Sight is one of our most complex senses. But have you ever stopped to wonder just how eyes work?

The process of human vision is pretty amazing.

To better understand how we see things, let’s first cover what our eye components, or “structures” do, and help answer the question of how does the eye allow us to see? Let's take a minute to find out more about this.

Parts of the eye—the exterior

Our eyes are organs, just like our heart, kidneys, and our skin (our largest organ). Eye anatomy is incredibly complex.  Each eye has over two million working parts. These include external structures like:

  • Your eyelids, which offer protection for your eyes.
  • The sclera and cornea, which cover and help protect the eye’s interior.
  • The tear film, which carries oxygen to the cornea and helps keep your eyes healthy and comfortable.

Fun facts: Did you know that eye blinking happens about 12,000 times for each of us as we go about our day, and that the cornea is the only structure in our body that doesn’t have blood vessels? Our blood delivers oxygen to our body parts, but the cornea gets it directly from the air. Why? Transparency. It’s necessary for clear vision.

Now that we understand what’s on the outside of our eyes, let’s take a look at what’s located inside and answer our question of how do we see an object like the rising sun or our favorite breakfast plate in the morning.

The eye interior

The main interior structures of your eyes include:

  • The iris, which is the colored part of your eye.
  • The pupil, the black circular opening in the center of the iris that lets in light.
  • The crystalline lens, suspended behind the iris, which allows you to focus on near and far objects.
  • The retina, which is a very thin layer of millions of photoreceptors called "rods and cones."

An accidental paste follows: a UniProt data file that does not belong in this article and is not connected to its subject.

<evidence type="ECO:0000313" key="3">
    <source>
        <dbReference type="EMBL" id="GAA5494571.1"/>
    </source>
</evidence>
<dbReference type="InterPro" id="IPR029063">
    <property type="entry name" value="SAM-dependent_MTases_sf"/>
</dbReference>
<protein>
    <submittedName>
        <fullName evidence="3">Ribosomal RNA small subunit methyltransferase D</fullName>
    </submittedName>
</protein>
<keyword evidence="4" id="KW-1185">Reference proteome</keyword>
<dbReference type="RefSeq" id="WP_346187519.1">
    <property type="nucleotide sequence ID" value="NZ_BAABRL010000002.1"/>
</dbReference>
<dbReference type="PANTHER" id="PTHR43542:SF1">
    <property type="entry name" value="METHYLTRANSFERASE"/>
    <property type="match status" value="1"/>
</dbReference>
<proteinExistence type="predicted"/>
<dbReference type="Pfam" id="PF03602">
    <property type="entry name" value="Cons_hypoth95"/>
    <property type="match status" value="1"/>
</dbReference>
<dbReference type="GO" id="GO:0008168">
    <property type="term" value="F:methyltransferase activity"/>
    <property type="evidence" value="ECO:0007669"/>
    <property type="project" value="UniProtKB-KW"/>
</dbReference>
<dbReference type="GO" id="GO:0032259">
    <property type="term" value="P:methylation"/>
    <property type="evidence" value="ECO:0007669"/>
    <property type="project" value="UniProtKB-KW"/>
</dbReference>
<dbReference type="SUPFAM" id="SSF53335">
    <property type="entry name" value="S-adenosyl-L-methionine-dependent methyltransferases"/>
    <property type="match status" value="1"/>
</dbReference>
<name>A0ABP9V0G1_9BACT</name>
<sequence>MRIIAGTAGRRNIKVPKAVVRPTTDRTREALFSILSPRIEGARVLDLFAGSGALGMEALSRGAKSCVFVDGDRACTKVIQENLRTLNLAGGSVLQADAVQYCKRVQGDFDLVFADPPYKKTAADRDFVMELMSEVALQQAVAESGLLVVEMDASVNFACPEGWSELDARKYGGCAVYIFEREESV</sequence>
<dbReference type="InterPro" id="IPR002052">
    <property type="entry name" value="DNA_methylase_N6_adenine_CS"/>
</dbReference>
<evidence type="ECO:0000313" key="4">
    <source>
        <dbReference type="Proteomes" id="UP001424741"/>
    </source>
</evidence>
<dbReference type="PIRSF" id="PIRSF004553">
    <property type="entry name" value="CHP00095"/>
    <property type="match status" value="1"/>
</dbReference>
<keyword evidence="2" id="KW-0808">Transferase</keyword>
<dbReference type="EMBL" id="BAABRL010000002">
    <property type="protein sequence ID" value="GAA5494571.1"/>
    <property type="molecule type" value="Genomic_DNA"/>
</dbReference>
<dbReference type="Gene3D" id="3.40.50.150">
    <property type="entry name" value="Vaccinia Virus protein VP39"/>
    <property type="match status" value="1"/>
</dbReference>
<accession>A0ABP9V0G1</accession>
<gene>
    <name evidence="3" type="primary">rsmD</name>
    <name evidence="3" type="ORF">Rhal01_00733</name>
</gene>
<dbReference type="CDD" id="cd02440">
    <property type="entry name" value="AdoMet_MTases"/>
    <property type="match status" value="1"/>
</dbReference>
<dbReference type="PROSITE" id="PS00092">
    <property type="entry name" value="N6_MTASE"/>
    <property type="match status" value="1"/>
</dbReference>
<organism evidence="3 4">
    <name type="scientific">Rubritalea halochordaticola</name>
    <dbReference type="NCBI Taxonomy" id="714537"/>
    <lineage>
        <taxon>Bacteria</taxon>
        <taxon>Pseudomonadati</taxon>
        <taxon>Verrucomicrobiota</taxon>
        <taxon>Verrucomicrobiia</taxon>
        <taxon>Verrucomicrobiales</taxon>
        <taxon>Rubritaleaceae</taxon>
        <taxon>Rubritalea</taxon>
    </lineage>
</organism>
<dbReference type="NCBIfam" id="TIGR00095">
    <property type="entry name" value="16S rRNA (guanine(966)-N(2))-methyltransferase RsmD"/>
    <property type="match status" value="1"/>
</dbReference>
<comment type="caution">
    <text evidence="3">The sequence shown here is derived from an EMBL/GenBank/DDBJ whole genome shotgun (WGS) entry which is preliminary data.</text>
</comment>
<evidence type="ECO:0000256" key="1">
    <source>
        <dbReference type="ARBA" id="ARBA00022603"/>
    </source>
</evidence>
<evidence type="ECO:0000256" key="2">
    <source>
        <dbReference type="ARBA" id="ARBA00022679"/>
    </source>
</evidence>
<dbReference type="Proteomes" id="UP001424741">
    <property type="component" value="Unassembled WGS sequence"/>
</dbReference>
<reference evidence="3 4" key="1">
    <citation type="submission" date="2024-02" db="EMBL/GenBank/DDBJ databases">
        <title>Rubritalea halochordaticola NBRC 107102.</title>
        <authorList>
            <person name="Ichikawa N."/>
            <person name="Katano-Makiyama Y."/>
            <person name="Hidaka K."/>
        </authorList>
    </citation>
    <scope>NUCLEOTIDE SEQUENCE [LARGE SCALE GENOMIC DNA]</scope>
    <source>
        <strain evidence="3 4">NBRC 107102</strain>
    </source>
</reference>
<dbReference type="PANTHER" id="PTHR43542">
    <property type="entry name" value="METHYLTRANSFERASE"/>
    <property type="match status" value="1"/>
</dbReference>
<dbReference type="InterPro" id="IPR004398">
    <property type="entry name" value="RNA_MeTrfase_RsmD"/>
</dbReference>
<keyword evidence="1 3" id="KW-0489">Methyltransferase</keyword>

As you greet each day, light enters the eye through your cornea and your pupils. If you’re in a dark room and turn on bright lights, your pupils constrict to reduce the amount of light. The opposite happens if you walk from bright sunshine into a darkened room. Your pupils dilate to allow more light in so you can see better in your new surroundings.

After the light passes through your pupils and crystalline lens, it focuses on the retina. And here’s the surprising part, the images flip upside down on the back of your eye! Yes, you read that correctly.

As light reaches the back of your eye, it travels along nerves in your retina that come together as a bundle. These images then travel all the way to the brain via your optic nerves. As your brain processes this information, it flips the images again so we don’t see the world upside down. Without this occurring, we could be living some incredibly awkward lives!

Our vision system is efficiently designed indeed.

While this aspect may sound a bit strange, it’s the way our body can best process the information quickly. This begs the question, what happens when everything doesn’t work perfectly with your eyes?

Common eyesight problems

 As we’ve read, the anatomy of the eye is fascinating. You see clearly when your cornea, crystalline lens, and retina are all working together properly. Unfortunately, this isn’t always the case.

Having less than perfect vision is often the result of genetics. If your parents wore corrective lenses at a young age, then it’s likely you’ll need them early on in your life as well. Here are some common vision problems we face.

When the light entering your eyes focuses in front of the retina, rather than directly on it, you experience myopia or nearsightedness. Objects at a distance will be blurry and unclear. If you have myopia, it may be that your eyes are larger than normal. (Read more about nearsightedness.)

Likewise, as you may guess, the opposite applies to farsightedness or hyperopia. In this case, the light entering your pupils focuses behind the retina. This is often the result of having a flatter cornea or shorter eye than normal. (Read more about farsightedness.) 

Another vision problem that everyone faces at some point is presbyopia, which occurs when the crystalline lens loses its ability to focus properly. Objects up close then appear blurry, which is why you often need to hold a restaurant menu farther from your face to read it once you reach your mid-forties. (Find out much more about presbyopia.) 

As we’ve learned, it takes many parts of the eye for our sight to work correctly. But when things go wrong, we’ve advanced technology to help correct vision problems.

Next time you wake up in the morning, consider taking a moment to marvel at how your eyes are working to show you the new day.

Nothing in this article is to be construed as medical advice, nor is it intended to replace the recommendations of a medical professional. For specific questions, please see your eye care practitioner.
Categories: Eye Health, Lifestyle
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